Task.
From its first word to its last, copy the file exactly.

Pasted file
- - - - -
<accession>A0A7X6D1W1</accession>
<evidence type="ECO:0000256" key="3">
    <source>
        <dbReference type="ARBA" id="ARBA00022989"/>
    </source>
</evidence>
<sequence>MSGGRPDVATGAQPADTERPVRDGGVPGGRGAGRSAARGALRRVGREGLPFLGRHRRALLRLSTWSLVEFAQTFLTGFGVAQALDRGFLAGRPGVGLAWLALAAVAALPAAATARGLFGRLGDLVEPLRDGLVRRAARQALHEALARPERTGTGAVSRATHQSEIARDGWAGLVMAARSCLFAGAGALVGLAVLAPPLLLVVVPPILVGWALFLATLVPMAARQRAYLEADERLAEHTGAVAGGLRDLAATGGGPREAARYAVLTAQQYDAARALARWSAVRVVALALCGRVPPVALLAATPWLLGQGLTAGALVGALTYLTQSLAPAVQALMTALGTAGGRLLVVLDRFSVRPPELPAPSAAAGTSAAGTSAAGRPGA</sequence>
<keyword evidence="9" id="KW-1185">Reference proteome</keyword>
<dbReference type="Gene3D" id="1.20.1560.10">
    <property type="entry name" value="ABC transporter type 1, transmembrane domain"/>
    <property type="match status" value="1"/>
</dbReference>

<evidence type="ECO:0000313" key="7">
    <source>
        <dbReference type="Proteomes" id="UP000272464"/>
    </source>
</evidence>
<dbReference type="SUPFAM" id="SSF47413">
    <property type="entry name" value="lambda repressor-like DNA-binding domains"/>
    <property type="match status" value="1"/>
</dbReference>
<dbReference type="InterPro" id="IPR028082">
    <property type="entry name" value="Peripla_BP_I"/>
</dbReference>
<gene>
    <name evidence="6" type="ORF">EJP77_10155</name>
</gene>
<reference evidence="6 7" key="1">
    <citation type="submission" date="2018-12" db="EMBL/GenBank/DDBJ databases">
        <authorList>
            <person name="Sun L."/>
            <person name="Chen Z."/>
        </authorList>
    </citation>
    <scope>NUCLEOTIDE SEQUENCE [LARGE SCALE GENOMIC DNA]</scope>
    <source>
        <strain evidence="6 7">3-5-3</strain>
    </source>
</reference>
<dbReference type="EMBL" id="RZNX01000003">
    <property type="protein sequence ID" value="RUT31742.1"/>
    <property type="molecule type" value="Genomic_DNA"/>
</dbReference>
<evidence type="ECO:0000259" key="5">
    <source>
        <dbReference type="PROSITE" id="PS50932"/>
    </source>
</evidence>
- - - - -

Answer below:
<accession>A0A7X6D1W1</accession>
<evidence type="ECO:0000256" key="3">
    <source>
        <dbReference type="ARBA" id="ARBA00022989"/>
    </source>
</evidence>
<sequence>MSGGRPDVATGAQPADTERPVRDGGVPGGRGAGRSAARGALRRVGREGLPFLGRHRRALLRLSTWSLVEFAQTFLTGFGVAQALDRGFLAGRPGVGLAWLALAAVAALPAAATARGLFGRLGDLVEPLRDGLVRRAARQALHEALARPERTGTGAVSRATHQSEIARDGWAGLVMAARSCLFAGAGALVGLAVLAPPLLLVVVPPILVGWALFLATLVPMAARQRAYLEADERLAEHTGAVAGGLRDLAATGGGPREAARYAVLTAQQYDAARALARWSAVRVVALALCGRVPPVALLAATPWLLGQGLTAGALVGALTYLTQSLAPAVQALMTALGTAGGRLLVVLDRFSVRPPELPAPSAAAGTSAAGTSAAGRPGA</sequence>
<keyword evidence="9" id="KW-1185">Reference proteome</keyword>
<dbReference type="Gene3D" id="1.20.1560.10">
    <property type="entry name" value="ABC transporter type 1, transmembrane domain"/>
    <property type="match status" value="1"/>
</dbReference>

<evidence type="ECO:0000313" key="7">
    <source>
        <dbReference type="Proteomes" id="UP000272464"/>
    </source>
</evidence>
<dbReference type="SUPFAM" id="SSF47413">
    <property type="entry name" value="lambda repressor-like DNA-binding domains"/>
    <property type="match status" value="1"/>
</dbReference>
<dbReference type="InterPro" id="IPR028082">
    <property type="entry name" value="Peripla_BP_I"/>
</dbReference>
<gene>
    <name evidence="6" type="ORF">EJP77_10155</name>
</gene>
<reference evidence="6 7" key="1">
    <citation type="submission" date="2018-12" db="EMBL/GenBank/DDBJ databases">
        <authorList>
            <person name="Sun L."/>
            <person name="Chen Z."/>
        </authorList>
    </citation>
    <scope>NUCLEOTIDE SEQUENCE [LARGE SCALE GENOMIC DNA]</scope>
    <source>
        <strain evidence="6 7">3-5-3</strain>
    </source>
</reference>
<dbReference type="EMBL" id="RZNX01000003">
    <property type="protein sequence ID" value="RUT31742.1"/>
    <property type="molecule type" value="Genomic_DNA"/>
</dbReference>
<evidence type="ECO:0000259" key="5">
    <source>
        <dbReference type="PROSITE" id="PS50932"/>
    </source>
</evidence>